How Startup Investing Will Change And Why
By TANYA PRIVE for Forbes
Title III is the widely anticipated component of the JOBS Act that we at Onevest, a leading startup investing marketplace, believe has the potential to liberalize and standardize startup investing across the board. Given this game changing legislation, which is ultimately responsible for the birth of equity crowdfunding, I suspect that investing platforms will become the new standard for early stage private equity investing. In the same way that ETFs have become in the last 20 years one of the most popular investment vehicles used by both institutional and individual investors adding up to more than $1 trillion assets under management, and best known for providing a low-cost diversification approach, I predict that startup investing will undergo a comparable trajectory. In fact, many financial players like PENSCO Trust Company who help investors use their retirement account funds to invest in private companies anticipate that this structural change in the way startups raise funds and investors buy startup equity via equity crowdfunding platforms is the wave of the future.
The venture investment landscape reimagined
This past year, the accumulated investments by angels surpassed the venture capital market by roughly $3 billion or 15%. The sheer mass of incoming, soon to be angel investors, will dwarf the current venture capital market. In a thriving economy where543,000 companies launch each month, seed funding remains a large gap to be filled by incoming investors. Venture capital firms will still play a key role in this space by remaining dedicated investors looking for the next billion dollar exit, but their role will take another shape much like that of the hedge fund. Individual investors and boutique firms will now be able to make direct investments into startups, and take advantage of investing much lower minimums, without having to rely so heavily on venture capital firms to surface the best deals.
Direct Investments, diversified funds, indexes and a growing list of investment products
The asset class of early-stage startup equity made available on equity crowdfunding platforms is in its infancy and soon enough, will begin to look a lot like the public market’s intricately woven basket of ETFs and mutual funds. Chris Dixon, a well-respected entrepreneur who founded Hunch, which was acquired by Ebay and Partner at Andreessen Horowitz says “When you look at the biggest crowdfunding markets – publicly traded stocks on NYSE, NASDAQ, etc – you find that in general, non-professional investors lose money when they try to pick individual stocks. This suggests that something similar to mutual funds would be the best mechanism for amateur participation.” To better hedge risk and maximize chances of a return on investment, dedicated funds exist today around a particular early-stage startup industry or theme like for instance a “Mobile Healthcare Fund” or the “Harvard Alumni Startup Fund”, but its currently restricted to high net worth individuals or people that qualify as accredited investors. However with the implementation of Title III of the JOBS Act, the general public will soon be granted access to this financial product that offers high risk-high reward potentials, and where a lower minimum investment will make it much more accessible to main street. Additionally, what will contribute to the popularization of this financial product is the new passing of general solicitation laws where before private companies were only limited to fundraising within their own network, versus now, it can be advertised on a billboard in Times Square.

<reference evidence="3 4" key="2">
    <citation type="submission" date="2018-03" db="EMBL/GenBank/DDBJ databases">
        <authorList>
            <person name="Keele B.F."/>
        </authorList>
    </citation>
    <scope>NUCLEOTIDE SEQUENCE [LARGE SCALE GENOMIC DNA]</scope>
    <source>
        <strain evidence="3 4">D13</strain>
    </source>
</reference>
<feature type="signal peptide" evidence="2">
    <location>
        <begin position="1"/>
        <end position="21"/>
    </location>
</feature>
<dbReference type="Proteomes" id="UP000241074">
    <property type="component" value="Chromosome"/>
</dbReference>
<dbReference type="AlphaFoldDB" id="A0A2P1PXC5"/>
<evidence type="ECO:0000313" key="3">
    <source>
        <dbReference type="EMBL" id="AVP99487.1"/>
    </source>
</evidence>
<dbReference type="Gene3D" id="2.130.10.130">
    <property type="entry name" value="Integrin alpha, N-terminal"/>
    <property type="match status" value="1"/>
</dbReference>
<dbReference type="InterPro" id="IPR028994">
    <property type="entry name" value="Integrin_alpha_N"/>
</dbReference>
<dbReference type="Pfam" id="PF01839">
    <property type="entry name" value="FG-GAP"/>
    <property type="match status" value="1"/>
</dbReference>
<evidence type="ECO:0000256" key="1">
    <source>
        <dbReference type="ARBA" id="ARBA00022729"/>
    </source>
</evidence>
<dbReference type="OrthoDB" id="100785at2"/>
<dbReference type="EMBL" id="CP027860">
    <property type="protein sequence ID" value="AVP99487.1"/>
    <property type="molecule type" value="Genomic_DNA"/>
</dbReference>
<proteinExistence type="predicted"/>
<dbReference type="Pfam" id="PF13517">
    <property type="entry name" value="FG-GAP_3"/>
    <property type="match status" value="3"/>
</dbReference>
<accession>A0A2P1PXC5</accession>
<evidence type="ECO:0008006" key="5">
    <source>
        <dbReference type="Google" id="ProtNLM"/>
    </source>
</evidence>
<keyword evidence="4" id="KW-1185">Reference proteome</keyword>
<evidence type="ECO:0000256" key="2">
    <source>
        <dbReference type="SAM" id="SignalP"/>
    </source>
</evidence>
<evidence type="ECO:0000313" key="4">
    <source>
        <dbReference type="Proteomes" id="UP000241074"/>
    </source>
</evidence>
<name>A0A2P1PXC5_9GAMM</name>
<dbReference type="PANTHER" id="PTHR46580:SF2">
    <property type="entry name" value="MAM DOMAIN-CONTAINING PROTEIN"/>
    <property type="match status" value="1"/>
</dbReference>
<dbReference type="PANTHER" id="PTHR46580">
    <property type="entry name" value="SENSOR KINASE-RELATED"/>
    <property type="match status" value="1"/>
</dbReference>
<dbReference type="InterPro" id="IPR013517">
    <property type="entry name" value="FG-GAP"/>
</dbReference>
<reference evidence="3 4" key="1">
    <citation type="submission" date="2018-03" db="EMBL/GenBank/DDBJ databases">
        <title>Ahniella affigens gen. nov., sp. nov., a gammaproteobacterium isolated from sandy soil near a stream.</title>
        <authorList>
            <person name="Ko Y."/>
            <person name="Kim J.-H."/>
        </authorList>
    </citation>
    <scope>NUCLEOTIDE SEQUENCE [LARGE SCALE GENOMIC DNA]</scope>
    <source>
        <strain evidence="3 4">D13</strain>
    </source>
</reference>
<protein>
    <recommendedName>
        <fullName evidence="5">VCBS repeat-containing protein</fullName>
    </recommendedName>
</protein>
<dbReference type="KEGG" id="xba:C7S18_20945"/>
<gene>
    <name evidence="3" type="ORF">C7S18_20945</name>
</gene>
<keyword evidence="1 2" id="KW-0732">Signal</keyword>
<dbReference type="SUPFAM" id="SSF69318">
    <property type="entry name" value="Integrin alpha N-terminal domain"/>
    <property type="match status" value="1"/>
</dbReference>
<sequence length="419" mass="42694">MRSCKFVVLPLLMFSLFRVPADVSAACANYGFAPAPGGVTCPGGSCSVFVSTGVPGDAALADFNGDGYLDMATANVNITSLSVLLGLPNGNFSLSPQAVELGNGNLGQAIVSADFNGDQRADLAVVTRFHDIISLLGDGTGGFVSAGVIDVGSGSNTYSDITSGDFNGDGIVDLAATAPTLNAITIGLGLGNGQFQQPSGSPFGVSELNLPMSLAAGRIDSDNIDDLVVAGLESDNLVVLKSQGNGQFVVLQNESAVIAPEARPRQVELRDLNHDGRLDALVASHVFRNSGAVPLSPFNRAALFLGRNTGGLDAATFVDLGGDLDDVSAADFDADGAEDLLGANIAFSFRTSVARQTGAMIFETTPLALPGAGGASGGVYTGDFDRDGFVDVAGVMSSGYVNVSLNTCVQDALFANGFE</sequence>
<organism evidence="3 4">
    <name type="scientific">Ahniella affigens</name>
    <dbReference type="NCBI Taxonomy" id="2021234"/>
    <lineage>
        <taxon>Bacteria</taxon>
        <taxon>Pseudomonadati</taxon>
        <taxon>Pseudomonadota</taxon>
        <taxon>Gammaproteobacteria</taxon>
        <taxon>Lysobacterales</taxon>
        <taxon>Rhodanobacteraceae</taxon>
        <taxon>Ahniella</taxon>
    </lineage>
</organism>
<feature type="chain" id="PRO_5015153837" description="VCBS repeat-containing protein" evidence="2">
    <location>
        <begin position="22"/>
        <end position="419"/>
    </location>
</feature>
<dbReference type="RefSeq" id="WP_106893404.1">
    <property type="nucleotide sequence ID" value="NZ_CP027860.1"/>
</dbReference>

With an increased volume of shares purchased and traded, options markets will highly likely pop up – initially between larger brokers to mitigate risk and later individual investor will participate. As more capital begins to flood into this alternative asset class, the angel investor will be empowered by a large variety of investment products.
Increased shareholders reduces price-per-share volatility
A typical funding round is often filled by a short list of angels and/or venture funds, who often know each other, so the pricing is heavily dependent on a handful of players, which means it has the ability to change drastically based on the mood and expectations. In contrast, by increasing the volume of shareholders and thereby exposure to a larger market, the pricing is more responsive to a deeper pool of supply and demand and has a better chance to stabilize its fair market value.
High volume of positions increases liquidity of these assets
In the current state of startup investing, the sellers of equity are largely the startups themselves; but with an increased pool of shareholders, investors may be willing to divest at an early stage post initial investment. The ability to buy and sell these shares on the second market will increase liquidity in this sector and asset class, and thereby reduce the risk of holding, what was previously, highly illiquid positions.
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